I hope you’ll continue on this journey with me. Cheers to another year!

Tuesday, May 1, 2018

Twin Rib Socks

One of the most difficult questions for me to answer about my projects is this:

“How long did that take you?”

I may have a general idea of hours, days, weeks, or months — but I don’t track the details. How long did an idea percolate in the back of my mind before I began to act on it? Did I spend time researching patterns or techniques? Was I able to quickly grab materials I already had on-hand, or did I need to take time to go shopping and search for something specific?

Then there is the making itself. Some projects are made through a series of little moments, while others are the result of an uninterrupted block of time. Some projects require my total attention, particularly if they involve a new or difficult technique, while others are made almost on autopilot.

Hand Knit Wool Socks in Twin Rib Pattern on Feet

Three Weeks
From cast-on to weaving the ends, I spent the past three weeks knitting a pair of socks from the Twin Rib pattern by Charlene Schurch. I used Serenity 20 from Zen Yarn Garden, which is a gorgeous fingering weight blend of 70% superwash merino, 20% cashmere, and 10% nylon. The skein, in the vibrant one-of-a-kind colorway Notebook, was a gift from my mother. Thanks, mom!

Hand Knit Wool Socks in Twin Rib Pattern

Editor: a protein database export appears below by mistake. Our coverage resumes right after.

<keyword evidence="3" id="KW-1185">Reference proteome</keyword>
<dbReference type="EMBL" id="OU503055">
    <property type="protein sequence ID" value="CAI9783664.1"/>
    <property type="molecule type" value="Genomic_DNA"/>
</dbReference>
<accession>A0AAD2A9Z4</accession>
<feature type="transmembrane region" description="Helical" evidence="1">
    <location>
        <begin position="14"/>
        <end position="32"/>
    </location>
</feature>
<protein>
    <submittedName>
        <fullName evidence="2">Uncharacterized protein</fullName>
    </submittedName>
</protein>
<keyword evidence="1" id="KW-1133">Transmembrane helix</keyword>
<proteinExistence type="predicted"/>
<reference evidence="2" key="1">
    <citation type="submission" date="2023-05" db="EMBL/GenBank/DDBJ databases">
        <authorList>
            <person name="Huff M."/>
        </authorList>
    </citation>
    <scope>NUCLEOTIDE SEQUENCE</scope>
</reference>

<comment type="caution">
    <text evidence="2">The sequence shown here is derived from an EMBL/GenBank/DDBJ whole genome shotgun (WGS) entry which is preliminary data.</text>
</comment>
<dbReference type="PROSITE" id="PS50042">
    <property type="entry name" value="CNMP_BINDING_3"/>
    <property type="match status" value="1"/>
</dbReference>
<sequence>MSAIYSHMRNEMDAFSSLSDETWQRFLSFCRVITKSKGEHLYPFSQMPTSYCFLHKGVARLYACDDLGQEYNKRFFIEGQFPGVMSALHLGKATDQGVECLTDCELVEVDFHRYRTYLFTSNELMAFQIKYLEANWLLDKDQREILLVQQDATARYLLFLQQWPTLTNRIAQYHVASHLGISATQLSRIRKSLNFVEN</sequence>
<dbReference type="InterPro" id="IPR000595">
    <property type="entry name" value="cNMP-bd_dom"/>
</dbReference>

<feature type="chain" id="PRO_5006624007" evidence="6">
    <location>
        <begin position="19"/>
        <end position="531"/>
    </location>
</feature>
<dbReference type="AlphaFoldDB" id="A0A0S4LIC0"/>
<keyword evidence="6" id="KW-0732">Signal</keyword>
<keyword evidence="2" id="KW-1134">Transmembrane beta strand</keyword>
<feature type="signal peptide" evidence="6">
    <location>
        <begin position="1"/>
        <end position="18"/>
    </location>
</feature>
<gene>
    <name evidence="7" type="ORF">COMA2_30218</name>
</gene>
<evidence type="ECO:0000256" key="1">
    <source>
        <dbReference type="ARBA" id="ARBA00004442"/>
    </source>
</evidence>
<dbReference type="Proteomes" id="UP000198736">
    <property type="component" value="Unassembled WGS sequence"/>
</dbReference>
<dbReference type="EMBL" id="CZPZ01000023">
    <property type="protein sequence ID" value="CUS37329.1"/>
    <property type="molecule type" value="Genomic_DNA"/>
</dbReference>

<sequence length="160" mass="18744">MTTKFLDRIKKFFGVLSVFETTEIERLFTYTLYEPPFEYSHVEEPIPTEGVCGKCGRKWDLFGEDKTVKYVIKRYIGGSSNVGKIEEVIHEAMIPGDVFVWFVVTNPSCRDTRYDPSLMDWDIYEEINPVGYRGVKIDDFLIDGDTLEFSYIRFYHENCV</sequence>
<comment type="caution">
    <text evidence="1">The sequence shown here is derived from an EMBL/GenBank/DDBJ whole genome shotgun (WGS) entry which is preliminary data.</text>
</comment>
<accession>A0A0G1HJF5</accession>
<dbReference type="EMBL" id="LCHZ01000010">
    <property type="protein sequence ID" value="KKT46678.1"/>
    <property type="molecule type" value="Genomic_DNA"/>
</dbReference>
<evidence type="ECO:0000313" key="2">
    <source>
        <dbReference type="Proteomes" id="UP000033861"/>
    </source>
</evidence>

Three weeks sounds like a long time, but of course it wasn’t all of my waking hours for a solid three weeks. This pattern consists of a simple two-row repeat, and socks are a portable project. In addition to my usual late evening knitting in front of the television, these socks were knit at baseball games, during school informational meetings, and while waiting for my children after events. The pattern is straightforward enough that I was even able to read a light novel while I knit.

I don’t want to be flippant and devalue the process by saying it took almost no time to knit a lovely and comfortable pair of socks that coordinates with every color in my wardrobe. But for the most part, I was knitting during those moments that are easily considered wasted — if they’re considered at all.

On the other hand, one could say that everything I’ve ever done has led to this moment. In which case, to borrow from the anecdote about Picasso, this pair of socks has taken my entire life.

Top View of Hand Knit Wool Socks in Twin Rib Pattern

Maybe I should stick with the short answer of “three weeks.”

How do you tally the time you take to make your projects?